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[…] answer really lies in the multi-factorial nature of obesity. Let’s go back to our Hormonal Obesity Theory (HOT) […]

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[…] The MultiFactorial Nature of Obesity https://idmprogram.com/multifactorial-nature-obesity-lose-weight-ii/ […]

waleed
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waleed

I would like to suggest that ” weight loss ” should not be the main concern of dieters. Body fat becomes problematic when it is allowed to accumulate out of proportion. This can be easily proven mathematically; when going on LFHC diet, the dieter enters a fat storage mode, meaning that the body forces part of the eaten food to be stored and not be available for energy requirements, leading to eat in excess of daily requirements, and while this is an adequate temporary measure in times of food abundance, it is definitely the wrong thing to continue doing. On… Read more »

bachcole
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bachcole

“Can’t we all just get along?” Jason, you are one funny dude. LOL.

Nissa
Guest
Nissa

Dr Fung, How close to our BMR must the daily caloric intake be to avoid the complications of caloric reduction? I am LCHF and fast 23/1 six-seven days a week. My BMR should be around 1500 calories/day, but I’m full at 1200. I’m still getting cold and tired intermittently, which would indicate my body is experiencing that as caloric reduction. Should I be aiming to meet or exceed that calorie goal to avoid the symptoms of reduction? (Prior to doing LCHF, I was using reduced calories to lose weight, so my BMR may be unusually low). I’ve read TBO at… Read more »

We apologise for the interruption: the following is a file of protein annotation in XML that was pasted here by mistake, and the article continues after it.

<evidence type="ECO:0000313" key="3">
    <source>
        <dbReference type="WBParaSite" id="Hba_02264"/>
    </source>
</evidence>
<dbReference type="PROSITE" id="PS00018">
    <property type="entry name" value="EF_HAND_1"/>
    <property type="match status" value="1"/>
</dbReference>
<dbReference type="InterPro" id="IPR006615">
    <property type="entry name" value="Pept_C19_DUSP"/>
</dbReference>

jin
Guest
jin

Hello,

This is great information, thanks alot!

The link to the next blog post is broken though.

Sarah
Guest
Sarah

Hi, I got as far as “Continue to Avoid Miracle Cures – How To Lose Weight III and the page isn’t available and I can’t figure out how to get to the next section. Any ideas?

Doug
Guest
Doug

I’ve read from the beginning to here. Unfortunately the link to Avoid Miracle Cures – How To Lose Weight III doesn’t lead to anywhere. For the next installment I’m waiting with baited breath!

jf68
Guest
jf68

The right link to the next page seems to be this one: https://idmprogram.com/pro-tip-avoid-miracle-weight-loss-cures/ but don’t gives any further link at the end of the page. An advanced google search like this : lose-weight-III site:https://idmprogram.com ..don’t gives any file iii but show https://idmprogram.com/reduce-added-sugars-lose-weight-iv/ After the page V the site manager again forget to give a link. But now you have the key: make a key word search on the site idmprogram.com on google advanced search lose-weight-VI site:https://idmprogram.com To the site manager: please take care to the false, dead or missing links. Answer from a 72 years old frenchie trying to take… Read more »

Celee
Guest
Celee

I’m still a bit confused. I was thin all my life, and never had to worry about my weight. We ate ok, but we stuck to the low fat way of life. I have 4 children, but managed to keep my weight steady. Over the past few year I have been putting on weight steadily and I am now 10kg more than I would like to be. I’ve tried dieting, mainly cutting calories, but it hasn’t worked. I have started fasting since last week, but still unsure how much to eat. How do I reset my body set weight?